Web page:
Locals Speak Out on Subsistence Criteria


Brianna Gibbs/KMXT

Last night Federal Subsistence Board members were largely outnumbered by Kodiak locals during a public hearing at the Best Western Kodiak Inn. More than 70 people gave up their Tuesday evening and packed the harbor room to voice their concerns over new rural criteria the board is considering.
Rural status means everything in the world of subsistence harvesting within federal lands and waters. Rural communities are entitled to the land and allowed to utilize natural resources surrounding them. Every ten years or so, when a new census report comes out, the federal subsistence board reexamines what communities should be classified as rural or non rural. That process hasn’t always gone to everyone’s liking, so the board is looking to update its methods and evaluate the criteria used when determining if a place should be classified as rural.
Kodiak’s long standing rural status isn’t up for review right now. Rather, last night’s meeting was meant as an opportunity for locals to voice what they think criteria for rural status should be, so that if and when Kodiak is reviewed, it can meet the requirements and continue subsistence use of federal land.
Iver Malutin is a councilmember with the Sun’aq Tribe of Kodiak and stressed the archipelago’s history of subsistence.
“We are doing things today, just like my parents did, and my ancestors did thousands of years ago. I could take you to Afognak today and we could live there forever without ever coming to town. We could live off the land and the sea, just like they did years ago. In 1931 when we had a depression, Kodiak and the islands on Kodiak, all the villages, didn’t even know there was a depression because we didn’t have any money we didn’t need any money and that’s what the depression was mostly based on. We had food. Right out in the channel my dad would go get fish and get ducks where Saint Herman Harbor is and we lived off the sea.”

In the past the subsistence board has used population numbers to determine rural status. Pat Holmes said he didn’t think this should be criteria for future classifications, or at least not the primary one.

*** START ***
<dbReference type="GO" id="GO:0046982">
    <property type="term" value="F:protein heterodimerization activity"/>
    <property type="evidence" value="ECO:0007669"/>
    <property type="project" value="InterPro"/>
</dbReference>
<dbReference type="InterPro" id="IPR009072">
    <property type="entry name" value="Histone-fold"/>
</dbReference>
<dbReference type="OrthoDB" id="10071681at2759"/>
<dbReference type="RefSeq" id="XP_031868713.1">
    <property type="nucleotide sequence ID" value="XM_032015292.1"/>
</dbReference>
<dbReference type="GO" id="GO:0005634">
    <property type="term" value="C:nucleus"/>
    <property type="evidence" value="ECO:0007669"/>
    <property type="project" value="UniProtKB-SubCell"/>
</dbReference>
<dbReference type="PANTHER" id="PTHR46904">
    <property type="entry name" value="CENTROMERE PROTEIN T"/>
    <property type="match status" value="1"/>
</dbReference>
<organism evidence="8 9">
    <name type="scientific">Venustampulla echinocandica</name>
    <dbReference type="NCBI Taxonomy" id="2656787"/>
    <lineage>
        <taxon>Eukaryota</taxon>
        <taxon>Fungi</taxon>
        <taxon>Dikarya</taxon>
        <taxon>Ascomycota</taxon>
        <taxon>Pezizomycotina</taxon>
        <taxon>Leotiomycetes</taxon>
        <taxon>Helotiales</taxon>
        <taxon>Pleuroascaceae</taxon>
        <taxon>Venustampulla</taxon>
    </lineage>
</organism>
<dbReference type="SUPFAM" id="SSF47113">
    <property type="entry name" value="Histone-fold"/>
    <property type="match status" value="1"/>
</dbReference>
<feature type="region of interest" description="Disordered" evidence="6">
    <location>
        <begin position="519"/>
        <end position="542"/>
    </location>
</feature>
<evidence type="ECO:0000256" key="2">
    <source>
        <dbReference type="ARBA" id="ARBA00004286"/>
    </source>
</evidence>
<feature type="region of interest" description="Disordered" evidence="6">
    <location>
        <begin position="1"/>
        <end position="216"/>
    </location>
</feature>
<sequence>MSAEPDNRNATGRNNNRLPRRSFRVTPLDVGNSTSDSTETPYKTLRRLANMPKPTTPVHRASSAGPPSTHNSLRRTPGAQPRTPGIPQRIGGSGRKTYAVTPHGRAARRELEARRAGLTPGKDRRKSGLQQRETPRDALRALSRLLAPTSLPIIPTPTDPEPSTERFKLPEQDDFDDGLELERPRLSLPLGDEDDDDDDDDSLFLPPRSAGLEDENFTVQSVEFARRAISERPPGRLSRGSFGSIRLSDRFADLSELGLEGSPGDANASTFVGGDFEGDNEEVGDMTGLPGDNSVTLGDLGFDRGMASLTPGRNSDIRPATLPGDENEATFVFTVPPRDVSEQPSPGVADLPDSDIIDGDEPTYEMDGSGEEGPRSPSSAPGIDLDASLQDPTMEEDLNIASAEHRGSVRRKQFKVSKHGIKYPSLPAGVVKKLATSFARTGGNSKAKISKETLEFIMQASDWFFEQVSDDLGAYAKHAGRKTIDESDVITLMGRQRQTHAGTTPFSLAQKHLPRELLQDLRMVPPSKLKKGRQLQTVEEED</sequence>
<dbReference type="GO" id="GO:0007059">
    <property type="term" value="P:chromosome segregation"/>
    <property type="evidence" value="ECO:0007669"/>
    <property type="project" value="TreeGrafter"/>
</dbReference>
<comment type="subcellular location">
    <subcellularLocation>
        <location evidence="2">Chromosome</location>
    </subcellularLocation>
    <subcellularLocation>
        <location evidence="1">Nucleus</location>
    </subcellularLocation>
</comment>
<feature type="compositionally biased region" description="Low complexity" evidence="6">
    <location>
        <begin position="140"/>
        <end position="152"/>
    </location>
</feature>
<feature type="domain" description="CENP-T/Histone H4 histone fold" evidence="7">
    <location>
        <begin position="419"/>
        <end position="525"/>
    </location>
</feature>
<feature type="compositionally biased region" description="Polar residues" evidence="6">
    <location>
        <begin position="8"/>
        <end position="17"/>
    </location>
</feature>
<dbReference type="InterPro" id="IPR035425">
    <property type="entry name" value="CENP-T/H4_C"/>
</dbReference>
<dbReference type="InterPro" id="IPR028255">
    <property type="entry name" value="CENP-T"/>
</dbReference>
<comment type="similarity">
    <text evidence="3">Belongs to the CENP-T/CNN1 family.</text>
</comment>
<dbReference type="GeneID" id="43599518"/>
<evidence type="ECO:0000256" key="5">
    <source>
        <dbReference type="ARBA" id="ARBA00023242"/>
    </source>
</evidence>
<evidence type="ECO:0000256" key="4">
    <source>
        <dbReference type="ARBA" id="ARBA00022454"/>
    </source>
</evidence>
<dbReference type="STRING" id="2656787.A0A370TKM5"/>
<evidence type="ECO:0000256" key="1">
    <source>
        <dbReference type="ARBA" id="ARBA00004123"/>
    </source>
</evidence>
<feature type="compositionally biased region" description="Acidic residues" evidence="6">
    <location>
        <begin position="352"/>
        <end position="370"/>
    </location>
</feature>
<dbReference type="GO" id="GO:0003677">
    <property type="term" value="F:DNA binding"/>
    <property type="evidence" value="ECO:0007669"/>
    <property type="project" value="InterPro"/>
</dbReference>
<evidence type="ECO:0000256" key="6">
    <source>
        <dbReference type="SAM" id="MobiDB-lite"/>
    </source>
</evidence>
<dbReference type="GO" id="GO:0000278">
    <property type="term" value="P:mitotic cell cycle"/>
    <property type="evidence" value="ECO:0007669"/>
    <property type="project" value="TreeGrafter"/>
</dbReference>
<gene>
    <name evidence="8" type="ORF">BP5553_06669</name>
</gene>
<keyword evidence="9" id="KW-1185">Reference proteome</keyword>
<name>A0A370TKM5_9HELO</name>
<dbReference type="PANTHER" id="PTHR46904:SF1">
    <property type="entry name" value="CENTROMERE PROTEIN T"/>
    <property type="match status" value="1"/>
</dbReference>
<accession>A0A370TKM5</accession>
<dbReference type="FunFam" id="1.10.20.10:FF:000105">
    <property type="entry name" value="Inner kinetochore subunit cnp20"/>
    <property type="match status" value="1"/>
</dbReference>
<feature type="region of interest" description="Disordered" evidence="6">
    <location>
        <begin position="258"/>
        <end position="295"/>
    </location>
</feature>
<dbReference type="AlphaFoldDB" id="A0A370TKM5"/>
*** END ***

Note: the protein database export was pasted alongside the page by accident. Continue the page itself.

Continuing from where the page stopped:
“If you’re using a number it should be larger than what you’re using. But it really, it varies with the community, it varies with the location. And I think that if you want to get at people that have access to subsistence, that’s the question, I think you should be using the Alaska Permanent Fund database, because that’s at least people who have been here a year. And that eliminates a lot of transients. Then we don’t have to have quibbling over whether the Coast Guard is subsistence or not. Some of those people retire, they stay here for years. So I think you should look at permanent fund, their database, to determine how many permanent residents are in a community.”
Natasha Hayden also thought population density shouldn’t be the main criteria for rural status. Instead, she suggested the board look at geographic remoteness of an area.
“The uniqueness of being located on an island in the Gulf of Alaska or in the Arctic Ocean or in the Bering Sea or in Southeast Alaska that can only be reached by traveling hours on a marine vessel or hundreds of miles via airplane, the nature of being geographically remote in itself should meet the criteria of consideration of ruralness and anything after that would be secondary to look at.”
Other comments pointed out that those modes of transportation on and off the island aren’t always reliable. They cited the ferry Tustumena’s absence for almost a year, and poor weather preventing flights to and from Kodiak, sometimes for days or weeks. In those cases, food doesn’t always make it to the shelves of Safeway, and subsistence really becomes a necessity.
Melissa Borton is the tribal administrator for the Native Village of Afognak and said the federal board should reference the state of Alaska’s requirements for rural status.
“They have 12 different characteristics that they look at. Some of them are not demographic in nature, they talk about the extent of sharing resources and the diversity of the resources that we have available to us and those fit Kodiak a lot more than diverisity in economy and whether or not we have an educational institution.”
Other comments touched on the ten year cycle of review, and said communities shouldn’t have to fight for their rural status every ten years.
The federal subsistence board will accept comments until November 1. From there they will be reviewed during the April 2014 Federal Subsistence Board meeting. The board’s recommendations will then go to the Secretaries of Interior and Agriculture for a final review and decision.

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